Justice & punishment

den Otter (otter@globalxs.nl)
Sat, 14 Mar 1998 15:18:41 +0100

Justice is punishing harmful acts in proportion to the crime and in a consequent

John K Clark <johnkc@well.com> wrote:

> "den Otter" <otter@globalxs.nl> Thu, 12 Mar 1998 Wrote:
> >I'd rather have a caning than a year in jail btw
> Me too, but I'm not a 82 year old 89 pound grandmother.

Punishments can be fully "customized" and monitored so that no-one
is hurt worse than intended. A year in jail ain't too good for a 82 year
old (or anyone else) either. Geriatric grandmothers are not exactly common
violent offenders, and last but mot least, once agian, if you can't take the
heat then *stay out of the kitchen*! No-one is forced to become a violent
offender (and those who really can't control themselves should be removed
from society anyway).

> >First of all I think that revenge is a valid reason to punish too.

> >Why not?
> I can't tell you why anymore than I can tell you why life is better than
> death.

So there are no *rational* arguments against it, just emotional ones. O.k.
This makes it a neutral matter of personal preference then, not something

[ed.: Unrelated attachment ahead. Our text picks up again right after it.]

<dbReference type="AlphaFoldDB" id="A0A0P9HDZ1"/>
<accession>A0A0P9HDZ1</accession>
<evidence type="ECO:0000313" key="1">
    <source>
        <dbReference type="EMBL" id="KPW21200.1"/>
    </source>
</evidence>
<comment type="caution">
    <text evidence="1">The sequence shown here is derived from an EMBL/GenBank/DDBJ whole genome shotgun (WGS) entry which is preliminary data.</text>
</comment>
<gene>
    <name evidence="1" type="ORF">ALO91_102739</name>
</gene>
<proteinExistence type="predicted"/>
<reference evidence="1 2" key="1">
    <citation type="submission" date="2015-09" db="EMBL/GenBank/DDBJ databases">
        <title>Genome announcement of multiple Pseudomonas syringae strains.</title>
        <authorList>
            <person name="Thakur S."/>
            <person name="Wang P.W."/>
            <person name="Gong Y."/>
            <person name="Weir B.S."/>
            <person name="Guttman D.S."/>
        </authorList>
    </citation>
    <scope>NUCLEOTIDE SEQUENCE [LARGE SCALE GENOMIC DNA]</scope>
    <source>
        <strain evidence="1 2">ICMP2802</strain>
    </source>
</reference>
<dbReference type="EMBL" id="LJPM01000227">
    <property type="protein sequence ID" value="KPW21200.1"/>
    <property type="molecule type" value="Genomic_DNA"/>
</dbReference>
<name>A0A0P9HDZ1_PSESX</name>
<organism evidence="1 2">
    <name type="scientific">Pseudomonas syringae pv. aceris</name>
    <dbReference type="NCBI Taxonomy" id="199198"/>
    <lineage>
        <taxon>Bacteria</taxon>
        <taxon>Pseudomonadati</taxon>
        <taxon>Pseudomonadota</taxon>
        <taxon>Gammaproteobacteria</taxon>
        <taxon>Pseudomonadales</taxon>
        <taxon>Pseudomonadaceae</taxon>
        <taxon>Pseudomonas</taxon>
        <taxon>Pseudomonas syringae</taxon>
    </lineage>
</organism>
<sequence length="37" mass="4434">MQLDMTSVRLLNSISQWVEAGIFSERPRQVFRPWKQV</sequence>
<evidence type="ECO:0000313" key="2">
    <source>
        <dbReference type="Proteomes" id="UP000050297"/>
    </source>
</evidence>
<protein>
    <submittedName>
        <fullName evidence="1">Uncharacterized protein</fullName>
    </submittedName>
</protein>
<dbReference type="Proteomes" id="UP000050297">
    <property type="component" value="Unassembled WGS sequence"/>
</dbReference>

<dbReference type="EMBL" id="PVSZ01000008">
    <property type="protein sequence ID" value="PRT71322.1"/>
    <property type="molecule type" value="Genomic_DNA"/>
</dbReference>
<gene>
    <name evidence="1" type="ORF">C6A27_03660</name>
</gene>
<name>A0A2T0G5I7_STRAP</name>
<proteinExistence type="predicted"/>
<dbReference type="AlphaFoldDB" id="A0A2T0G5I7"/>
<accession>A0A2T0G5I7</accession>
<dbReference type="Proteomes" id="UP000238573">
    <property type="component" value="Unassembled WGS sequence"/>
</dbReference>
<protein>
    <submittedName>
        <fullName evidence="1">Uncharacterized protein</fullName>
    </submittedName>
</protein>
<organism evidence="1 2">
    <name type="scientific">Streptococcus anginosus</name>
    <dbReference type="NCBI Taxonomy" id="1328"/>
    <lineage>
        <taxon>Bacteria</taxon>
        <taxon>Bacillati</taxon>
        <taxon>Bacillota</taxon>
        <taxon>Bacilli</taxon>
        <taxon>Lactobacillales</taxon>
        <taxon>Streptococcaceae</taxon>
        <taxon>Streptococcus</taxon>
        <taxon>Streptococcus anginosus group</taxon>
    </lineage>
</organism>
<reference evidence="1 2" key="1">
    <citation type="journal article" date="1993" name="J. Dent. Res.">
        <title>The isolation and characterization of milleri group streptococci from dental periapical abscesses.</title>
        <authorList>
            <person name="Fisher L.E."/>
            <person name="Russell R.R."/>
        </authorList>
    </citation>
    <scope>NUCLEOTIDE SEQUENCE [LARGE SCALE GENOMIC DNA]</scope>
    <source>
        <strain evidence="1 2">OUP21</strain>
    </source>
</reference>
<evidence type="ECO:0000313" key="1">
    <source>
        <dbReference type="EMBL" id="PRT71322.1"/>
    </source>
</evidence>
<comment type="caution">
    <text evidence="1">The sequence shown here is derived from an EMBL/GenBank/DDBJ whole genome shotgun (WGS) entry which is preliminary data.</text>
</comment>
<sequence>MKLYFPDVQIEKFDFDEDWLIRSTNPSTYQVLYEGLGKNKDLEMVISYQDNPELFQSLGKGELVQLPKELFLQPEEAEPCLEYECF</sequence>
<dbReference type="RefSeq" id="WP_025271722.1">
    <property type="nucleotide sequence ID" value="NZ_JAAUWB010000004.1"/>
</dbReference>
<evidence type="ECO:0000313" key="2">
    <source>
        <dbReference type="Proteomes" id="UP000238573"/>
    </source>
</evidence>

"inherently evil" like some people would like us to believe.

> >Example: a lion kills a member of a group of humans. Unlike dumb
> >herbivores (for example) they likely won't just accept the loss and

> >go on, but they'll want to punish that lion
> No, if they're really intelligent they won't want to punish the lion, they'll
> want to kill it. Time wasted in causing the lion more pain before they kill
> it could be better spent looking for food or dealing with other dangerous lions.

Just killing the lion (and some others) will be enough to satisfy most people's
urge for vengence. The point is that the feelings of resentment initiated the
hunt, and (sometimes) the consequent extermination of a dangerous
predator. Primitive man pesumably acted even more on impulse than we
do, and feelings of hate and revenge might have helped him on his way to
the top. If this is the case (and it seems likely), then there is at least *some*
good in these emotions. Intelligence without passion (be it "good" or "bad")
leads to nothing.

> >As a kind of compromise you could consider freezing executed
> >criminals as a standard practice.
> Not with my money! I'm amazed, I thought you were tough on crime.

You are already paying your bit for all the people in jail whether you like
it or not. Cryonic internment is hugely cheaper than keeping someone